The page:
Logger Council Letter to DC

As we know, the near-record fire season in the West has finally grabbed the attention of policymakers in Washington, DC leading to a flurry of activity and a real push to include fire-funding and forest management reforms in “must pass” legislation within the next 30 to 90 days. Unfortunately, too much of that discussion has focused solely on the need to fix the financing mechanism used to pay fire suppression costs. While we have media and policy attention, we need to stress to our friends in Congress the need to include forest management reforms in any fire funding fix they advance this year. This is why the WV Logger Council and similar organizations across the U.S. signed a letter in support of fire-funding reform, including forest management provisions.

October 23, 2017

The Honorable John Barrasso, Chairman
The Honorable Tom Carper, Ranking Member
Chairman & Ranking Member
Committee on Environment & Public Works
U.S. Senate
Washington, DC 20510

Chairman Barrasso and Ranking Member Carper:

As you know, our nation is experiencing another catastrophic wildfire season. Over 8.5 million acres have already burned this year and we may break the record that was set just two years ago. Some of the worst devastation has occurred on overstocked, unhealthy federal forests, where wildfires have affected millions of Americans living in nearby communities and polluted the air with toxic smoke. We need Congress to reform the federal forest management policies that are a key cause of the worsening wildfire seasons and deteriorating forest health, as well as addressing the broken and unsustainable fire funding model.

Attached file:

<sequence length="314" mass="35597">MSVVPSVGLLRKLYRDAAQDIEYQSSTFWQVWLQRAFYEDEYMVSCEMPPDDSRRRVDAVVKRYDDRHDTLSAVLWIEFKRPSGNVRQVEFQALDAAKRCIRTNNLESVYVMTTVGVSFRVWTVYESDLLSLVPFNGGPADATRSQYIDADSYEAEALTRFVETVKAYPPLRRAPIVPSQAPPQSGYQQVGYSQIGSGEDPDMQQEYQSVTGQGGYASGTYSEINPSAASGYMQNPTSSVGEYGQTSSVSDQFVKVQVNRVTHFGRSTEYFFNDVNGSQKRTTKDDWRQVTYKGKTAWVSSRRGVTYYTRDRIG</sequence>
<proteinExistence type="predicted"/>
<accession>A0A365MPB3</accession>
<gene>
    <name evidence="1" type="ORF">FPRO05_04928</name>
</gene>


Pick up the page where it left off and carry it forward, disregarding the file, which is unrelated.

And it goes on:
At a recent hearing before your Committee, you heard from a wide array of industry, conservation, and state government interests in support of a comprehensive approach to these significant – but solvable – problems.

We commend you for taking some of the best ideas from the bills discussed at your September 27th hearing and incorporating them into the staff draft under consideration at this weeks hearing. These provisions include meaningful policy and legal reforms to increase federal forest management and thinning activities.

The legislation will prevent unnecessary litigation against needed forest management projects, expediting NEPA analysis while preserving public input and involvement, and provide an array of new tools to expedite projects designed to meet a variety of forest management objectives. Reducing fuels, particularly in our Western forests, and creating a variety of habitat ages and types, are critical to the long term health of our public forests and rangelands.

Our organizations applaud your efforts to address both crises facing our National Forests and public lands. This legislation represents a significant step towards addressing the management questions. We urge you to rapidly conclude bipartisan negotiations so that this Congress can enact both fire funding and forest management reform legislation this year.




West Virginia Loggers Council et al